The processor 200 may issue requests for one, two, four, six, eight, ten, sixteen, or twenty bytes of data to be transferred. This length information is part of a control field which was transmitted during the first cycle of the transaction. As the data bytes are returned from memory (for a read request), they are buffered and aligned by the bus interface unit and transferred to the processor 200 in the correct order. During the third cycle of a write transaction, the execution unit places write information on the ACD bus, holds ISA asserted high and waits for ISB to be asserted high, thus indicating that the bus interface unit has accepted the write data. If data transfer is to be in the opposite direction, the execution unit waits during the third cycle until ISB is asserted high. This indicates that the bus interface unit has placed read data on the ACD bus and that the data is valid. Cycles similar to that described for the third cycle are repeated until all the bytes of data indicated by the length control specification generated during the first cycle are received. During the last cycle a "null" (all ones) is generated on the ACD bus and ISA is brought low by the execution unit to end the write operation. An error is signaled by ISB being asserted low by the bus interface unit. During a read operation ISA is brought low in the cycle following the last cycle and ISB again has error significance in the last cycle. In this manner, ISA is used to signal the end of a write operation by going from high to low during the last cycle of a write operation. ISA is held asserted high during a read operation for the last cycle during which time ISB has error significance. During a write operation the execution unit places all ones on the ACD bus during the last cycle and asserts ISA low. ISB is then used to signal an error condition, high for no error and low for error.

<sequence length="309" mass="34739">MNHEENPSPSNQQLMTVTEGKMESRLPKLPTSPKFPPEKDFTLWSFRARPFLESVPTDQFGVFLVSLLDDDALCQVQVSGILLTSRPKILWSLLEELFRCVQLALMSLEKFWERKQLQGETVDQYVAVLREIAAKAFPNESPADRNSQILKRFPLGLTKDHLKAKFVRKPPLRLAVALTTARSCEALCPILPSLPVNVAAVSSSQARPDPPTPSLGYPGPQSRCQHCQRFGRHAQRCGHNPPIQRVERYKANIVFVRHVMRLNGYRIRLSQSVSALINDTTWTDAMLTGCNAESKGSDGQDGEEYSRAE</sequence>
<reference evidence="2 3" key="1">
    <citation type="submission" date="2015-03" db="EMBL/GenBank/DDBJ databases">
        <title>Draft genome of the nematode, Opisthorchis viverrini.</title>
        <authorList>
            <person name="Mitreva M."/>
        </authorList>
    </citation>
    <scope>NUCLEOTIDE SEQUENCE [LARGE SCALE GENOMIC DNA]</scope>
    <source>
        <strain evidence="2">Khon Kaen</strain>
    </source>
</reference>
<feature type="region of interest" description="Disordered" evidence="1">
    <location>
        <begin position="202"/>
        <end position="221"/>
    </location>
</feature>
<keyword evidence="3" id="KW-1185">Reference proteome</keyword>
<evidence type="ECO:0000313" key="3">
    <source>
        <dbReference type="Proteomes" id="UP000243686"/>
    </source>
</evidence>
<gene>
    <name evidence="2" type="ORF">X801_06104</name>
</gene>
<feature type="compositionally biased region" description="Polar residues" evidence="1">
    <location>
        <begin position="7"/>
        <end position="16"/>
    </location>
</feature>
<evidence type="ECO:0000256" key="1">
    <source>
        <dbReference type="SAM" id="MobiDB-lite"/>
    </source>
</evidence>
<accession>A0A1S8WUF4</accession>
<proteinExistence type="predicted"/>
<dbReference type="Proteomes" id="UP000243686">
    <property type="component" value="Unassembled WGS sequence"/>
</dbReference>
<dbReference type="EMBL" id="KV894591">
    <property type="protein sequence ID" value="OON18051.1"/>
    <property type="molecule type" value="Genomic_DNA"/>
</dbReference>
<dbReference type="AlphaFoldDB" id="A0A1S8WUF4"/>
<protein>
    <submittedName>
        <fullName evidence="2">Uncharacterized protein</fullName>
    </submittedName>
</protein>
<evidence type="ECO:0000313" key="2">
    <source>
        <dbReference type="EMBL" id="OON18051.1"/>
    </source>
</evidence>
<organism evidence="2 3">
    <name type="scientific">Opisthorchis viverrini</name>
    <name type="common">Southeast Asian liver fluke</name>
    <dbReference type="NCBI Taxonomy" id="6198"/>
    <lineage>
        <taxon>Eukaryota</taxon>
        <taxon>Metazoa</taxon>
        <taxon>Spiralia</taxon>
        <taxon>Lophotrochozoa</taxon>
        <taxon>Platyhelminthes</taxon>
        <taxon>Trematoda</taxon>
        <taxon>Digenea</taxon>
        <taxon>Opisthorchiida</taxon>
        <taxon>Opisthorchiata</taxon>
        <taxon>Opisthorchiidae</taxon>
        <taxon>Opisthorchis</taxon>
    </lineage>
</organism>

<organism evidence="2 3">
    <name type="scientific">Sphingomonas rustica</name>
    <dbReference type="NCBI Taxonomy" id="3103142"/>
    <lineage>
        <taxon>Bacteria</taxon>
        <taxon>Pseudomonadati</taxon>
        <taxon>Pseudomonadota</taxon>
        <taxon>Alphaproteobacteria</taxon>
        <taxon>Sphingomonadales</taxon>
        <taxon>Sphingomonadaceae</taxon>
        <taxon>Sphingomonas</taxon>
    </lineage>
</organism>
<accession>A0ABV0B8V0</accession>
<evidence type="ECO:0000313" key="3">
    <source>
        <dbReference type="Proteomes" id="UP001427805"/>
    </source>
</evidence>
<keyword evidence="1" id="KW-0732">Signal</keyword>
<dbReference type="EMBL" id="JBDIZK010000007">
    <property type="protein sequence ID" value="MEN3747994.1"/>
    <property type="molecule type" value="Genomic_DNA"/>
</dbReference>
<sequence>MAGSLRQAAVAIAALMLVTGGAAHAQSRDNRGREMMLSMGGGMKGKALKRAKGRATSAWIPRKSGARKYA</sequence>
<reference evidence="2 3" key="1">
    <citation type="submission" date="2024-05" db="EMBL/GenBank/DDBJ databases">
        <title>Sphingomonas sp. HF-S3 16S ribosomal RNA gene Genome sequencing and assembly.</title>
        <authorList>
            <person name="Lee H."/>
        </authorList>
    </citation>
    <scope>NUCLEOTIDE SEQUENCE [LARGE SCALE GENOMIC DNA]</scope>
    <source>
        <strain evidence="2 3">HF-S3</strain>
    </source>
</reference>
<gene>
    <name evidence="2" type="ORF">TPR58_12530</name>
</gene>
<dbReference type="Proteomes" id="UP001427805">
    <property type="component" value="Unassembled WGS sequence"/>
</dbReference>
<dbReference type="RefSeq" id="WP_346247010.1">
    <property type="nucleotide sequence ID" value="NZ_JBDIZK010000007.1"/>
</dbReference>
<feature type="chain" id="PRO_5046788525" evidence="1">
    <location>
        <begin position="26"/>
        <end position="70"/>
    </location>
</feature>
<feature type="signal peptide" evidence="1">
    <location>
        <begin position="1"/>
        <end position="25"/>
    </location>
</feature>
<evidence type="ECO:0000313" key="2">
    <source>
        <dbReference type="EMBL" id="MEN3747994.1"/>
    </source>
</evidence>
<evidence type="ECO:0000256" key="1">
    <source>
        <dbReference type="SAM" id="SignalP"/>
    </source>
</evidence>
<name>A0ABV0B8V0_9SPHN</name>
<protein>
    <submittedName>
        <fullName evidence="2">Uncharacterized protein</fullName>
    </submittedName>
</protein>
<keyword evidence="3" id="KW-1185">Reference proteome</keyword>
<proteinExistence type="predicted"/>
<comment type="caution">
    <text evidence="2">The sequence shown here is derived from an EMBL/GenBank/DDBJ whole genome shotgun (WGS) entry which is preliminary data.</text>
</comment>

The logic for performing the interface functions just described is shown in more detail in FIGS. 4, 5, and 6. Only those portions concerned with controlling interface sequences will be discussed so that the present invention can be more easily understood. A much more detailed description of the operation of the various units is given in the above-identified Colley et al patent application. Wherever possible throughout this specification the same reference numerals are used to identify the same system blocks shown in the aforementioned application.
Referring to FIG. 4, the instruction unit is a macroinstruction decoder which decodes an instruction stream and transfers the microinstructions necessary to execute the stream to the execution unit of FIG. 5 over the interchip bus. In addition, the instruction unit also transfers logical address information to holding registers in the execution unit. The execution unit, described subsequently, decodes and executes the microinstructions received from the instruction unit.
The instruction unit is comprised of two main blocks, the instruction decoder 222 and the microinstruction sequencer 224. The instruction decoder (ID) receives instructions from the ACD bus 214 and latches them into the instruction decoder by means of the valid instruction fetch data line 221 which is generated by the microinstruction sequencer in response to the state of the ISA and ISB interface lines. The ID interprets the fields of the instruction and generates the microinstructions (or starting address for the longer microinstruction routines) which are necessary to execute the macroinstruction. In addition, the ID formats logical address information for subsequent transfer to holding registers on the execution unit.
The microinstruction sequencer (MIS) 224 contains the control circuitry for sequencing through the various microinstruction flows necessary to execute the macroinstructions. The MIS receives starting addresses for microinstruction routines from the ID, decodes the microinstructions from a microprogrammed ROM to control the microprogrammed sequencing, and transfers the microinstructions over the interchip bus to the execution unit where they are executed. By monitoring ISA and ISB, the microinstruction sequencer is able to determine when valid data is on the ACD bus 214. For example, when ISA is high after the second cycle of a data transfer, ISB is asserted high to indicate that valid read information is on the bus. In response to this indication the microinstruction sequencer MIS generates a signal on the line 221 to thereby energize AND circuit 223 thus gating information on the ACD bus into the instruction decoder 222.